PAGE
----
GCSO wraps up largest toy drive to date

The halls look a little bare at the Gulf County Sheriff’s Office this week, with most of the donations for the annual toy drive, which have been accumulating since a little before Thanksgiving, have made their way to the homes of 300 local children, where they will be opened on Christmas morning.

It was the sheriff’s largest toy drive to date.

“With the exception of just a few stragglers, we had distributed all the toys as of Thursday of last week,” said Gulf County Sheriff Mike Harrison. “And the drive looks to be in very good shape.”

The sheriff’s annual toy drive distributed toys, clothing, grocery gift cards and other items last week to Gulf County families in need, as identified by the schools and other organizations working with youths.

Total donations from the community, including toys and monetary donations, added up to about $23,000 to $25,000.

Harrison said that this year’s toy drive was the largest the sheriff’s office had ever put on, at least in the ten years since he took office. The need in Gulf County, he said, is growing, with inflation and an incoming recession looking like it will create an even greater need to address next year.

““We anticipate having a very busy year with the decline in the economy and the price of everything,” Harrison said in November. “I think there’s a lot of people that are needing assistance.”

But growing need is not the only reason this year’s toy drive was so large. Harrison said that without help from other local organizations, the effort would not be possible.

“The Coastal Communities Association, Coastal Community Initiatives, they collected and then went and bought a lot of the toys,” Harrison said. “It just went very well with everybody working together.”

“I’m just glad to be able to do it for the community… We live in a great place here, and with people stepping up to help those in need, it speaks a lot about our community.”

Community involvement in the event has grown steadily over the years, Harrison said, and the additional donations and volunteers proved especially helpful this year, with Pache Baston, the Sheriff’s Office employee who typically leads toy drive preparations, out for medical reasons.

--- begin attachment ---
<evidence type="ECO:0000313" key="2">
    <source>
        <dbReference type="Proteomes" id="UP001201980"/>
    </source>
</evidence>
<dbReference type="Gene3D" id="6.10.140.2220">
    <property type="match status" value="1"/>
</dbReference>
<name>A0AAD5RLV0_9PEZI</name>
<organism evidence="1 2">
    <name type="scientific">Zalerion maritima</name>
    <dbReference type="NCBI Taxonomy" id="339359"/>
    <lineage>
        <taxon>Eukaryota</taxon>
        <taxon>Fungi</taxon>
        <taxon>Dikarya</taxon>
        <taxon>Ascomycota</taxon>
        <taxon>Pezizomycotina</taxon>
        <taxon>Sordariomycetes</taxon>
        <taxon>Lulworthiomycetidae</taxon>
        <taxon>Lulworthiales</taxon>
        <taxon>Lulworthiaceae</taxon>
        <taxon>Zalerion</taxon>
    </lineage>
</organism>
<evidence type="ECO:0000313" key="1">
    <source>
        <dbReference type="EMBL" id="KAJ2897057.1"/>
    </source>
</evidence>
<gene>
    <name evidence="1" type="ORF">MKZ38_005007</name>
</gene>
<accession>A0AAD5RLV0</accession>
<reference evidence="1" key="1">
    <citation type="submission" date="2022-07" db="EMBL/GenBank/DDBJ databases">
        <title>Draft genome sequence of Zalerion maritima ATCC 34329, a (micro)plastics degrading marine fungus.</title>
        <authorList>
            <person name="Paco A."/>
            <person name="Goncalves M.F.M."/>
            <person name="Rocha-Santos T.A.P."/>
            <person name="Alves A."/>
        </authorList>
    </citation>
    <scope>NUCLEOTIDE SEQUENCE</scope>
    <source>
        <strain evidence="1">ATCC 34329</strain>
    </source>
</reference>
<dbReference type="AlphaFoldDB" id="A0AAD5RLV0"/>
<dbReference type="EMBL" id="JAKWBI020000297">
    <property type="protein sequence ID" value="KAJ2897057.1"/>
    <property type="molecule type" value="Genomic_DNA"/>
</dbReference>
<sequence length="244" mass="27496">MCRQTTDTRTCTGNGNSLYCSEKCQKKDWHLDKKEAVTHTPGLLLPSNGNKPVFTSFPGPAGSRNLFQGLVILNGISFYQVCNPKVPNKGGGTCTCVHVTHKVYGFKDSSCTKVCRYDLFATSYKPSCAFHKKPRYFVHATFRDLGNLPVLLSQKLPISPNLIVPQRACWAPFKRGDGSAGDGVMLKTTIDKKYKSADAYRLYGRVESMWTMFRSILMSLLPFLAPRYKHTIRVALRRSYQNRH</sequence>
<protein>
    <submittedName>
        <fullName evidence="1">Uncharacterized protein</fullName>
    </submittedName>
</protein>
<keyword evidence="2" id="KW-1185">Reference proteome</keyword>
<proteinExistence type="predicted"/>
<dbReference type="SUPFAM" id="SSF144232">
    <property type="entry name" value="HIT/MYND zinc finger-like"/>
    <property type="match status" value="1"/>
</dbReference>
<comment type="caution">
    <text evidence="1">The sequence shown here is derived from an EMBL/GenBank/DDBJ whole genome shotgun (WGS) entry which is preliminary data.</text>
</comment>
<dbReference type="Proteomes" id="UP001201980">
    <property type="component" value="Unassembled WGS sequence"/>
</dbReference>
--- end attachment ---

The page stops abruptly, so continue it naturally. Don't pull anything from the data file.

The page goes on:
“It wasn’t exactly easy this year, with Pache, our organizer here at the agency, in and out of the hospital,” said Harrison, adding that Baston was recovering well.

“As always, the community steps up whenever there’s a bigger need… That’s exactly what we had this year.”

Meet the Editor

Wendy Weitzel, The Star’s digital editor, joined the news outlet in August 2021, as a reporter covering primarily Gulf County.

Prior to then, she interned for Oklahoma-based news wire service Gaylord News and for Oklahoma City-based online newspaper NonDoc.com during her four years at the University of Oklahoma, from which she graduated in May with degrees in online journalism and political science.

While at OU, Weitzel was selected as Carnegie-Knight News21 Investigative Fellow among 30 top journalism students from around the country. She also was senior editor managing a 12-person newsroom in coordination with Oklahoma Watch, a non-profit news organization in eastern Oklahoma.

Wendy Weitzel The Star Digital Editor

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